Wednesday, September 4: Lodz

Updated: Nov 12, 2019

The picture shows the lists the Nazis made of the Jews in the ghetto and those to be transported to the death camps. Also shows some fragments of items the Jews made in the ghetto.

There's not a lot that remains of the Lodz ghetto. which was the last ghetto in Poland to be liquidated, in the summer of 1944. We walked around the streets and tried to identify the buildings that might have housed long-gone family members.

The Radegast Monument, the railway station from where Jews were transported to their deaths, plunged us back into that surreal world of unmitigated horror. To see a cattle car, the barbed wire at the small opening, to touch the restored wood, is to understand that it's true. The understanding is cerebral rather than visceral. How can we begin to comprehend an iota of the anguish and fear of the men, women and children who trundled to their death in this stuffy confined place. I tried to imagine being there; I fantasized how I would have escaped, but no plan seemed foolproof. It was a meaningless exercise carried out at a different time in history.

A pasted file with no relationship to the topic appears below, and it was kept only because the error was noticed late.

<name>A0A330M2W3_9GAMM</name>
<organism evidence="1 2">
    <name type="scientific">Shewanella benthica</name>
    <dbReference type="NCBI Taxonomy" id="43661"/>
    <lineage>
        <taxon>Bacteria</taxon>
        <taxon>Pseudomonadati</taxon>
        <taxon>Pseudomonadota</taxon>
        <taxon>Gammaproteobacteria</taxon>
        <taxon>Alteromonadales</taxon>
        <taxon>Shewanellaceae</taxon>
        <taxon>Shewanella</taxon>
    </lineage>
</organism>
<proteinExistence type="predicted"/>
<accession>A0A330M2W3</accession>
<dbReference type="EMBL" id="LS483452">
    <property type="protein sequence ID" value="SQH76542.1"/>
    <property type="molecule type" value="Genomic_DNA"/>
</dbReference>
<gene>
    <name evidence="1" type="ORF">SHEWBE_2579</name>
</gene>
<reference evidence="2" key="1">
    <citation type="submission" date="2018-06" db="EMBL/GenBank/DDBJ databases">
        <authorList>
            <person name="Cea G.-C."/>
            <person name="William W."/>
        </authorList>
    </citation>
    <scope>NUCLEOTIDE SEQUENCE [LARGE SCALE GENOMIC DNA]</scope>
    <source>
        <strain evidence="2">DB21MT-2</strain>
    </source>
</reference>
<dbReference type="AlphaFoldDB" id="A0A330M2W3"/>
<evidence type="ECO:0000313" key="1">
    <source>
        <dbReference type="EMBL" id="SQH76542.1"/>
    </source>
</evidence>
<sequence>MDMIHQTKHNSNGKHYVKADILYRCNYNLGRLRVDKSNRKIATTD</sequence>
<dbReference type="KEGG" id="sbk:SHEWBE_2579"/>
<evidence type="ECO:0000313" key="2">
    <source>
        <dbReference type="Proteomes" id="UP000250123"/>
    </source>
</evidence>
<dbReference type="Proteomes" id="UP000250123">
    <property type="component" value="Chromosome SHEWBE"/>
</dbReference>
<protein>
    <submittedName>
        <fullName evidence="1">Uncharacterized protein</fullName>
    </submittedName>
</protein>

We walked down a long hallway whose walls were lined with the Nazi lists of the names of the Jews in the ghetto and those to be transported to the death camps. Some of the lists had names that were crossed out in red ink. Also displayed were fragments of items that the Jews made in the ghetto.

Later, we visited the Jewish cemetery. The cemetery is vast and overgrown with greenery. We searched for the graves of Szymon and Hencla Zmidek and eventually located the grave of Szymon Zmidek. Another connection to our ancestral past was established.


Monday: The first day

Monday: Auschwitz-Birkenau

Monday: Auschwitz-Birkenau (continued)

Tuesday: Chmielnik

Tuesday: DSS HQ

Thursday: Warsaw Ghetto

Friday: Warsaw, Okopowa cemetery

Friday: Polin Museum

Historical Snippets


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Historical snippets

(Culled from statements by Tomasz: from Gabrielle). The Jews arrived in Poland over 900 years ago, fleeing persecution, primarily from Prague. As they were skilled in commerce and trade, they served a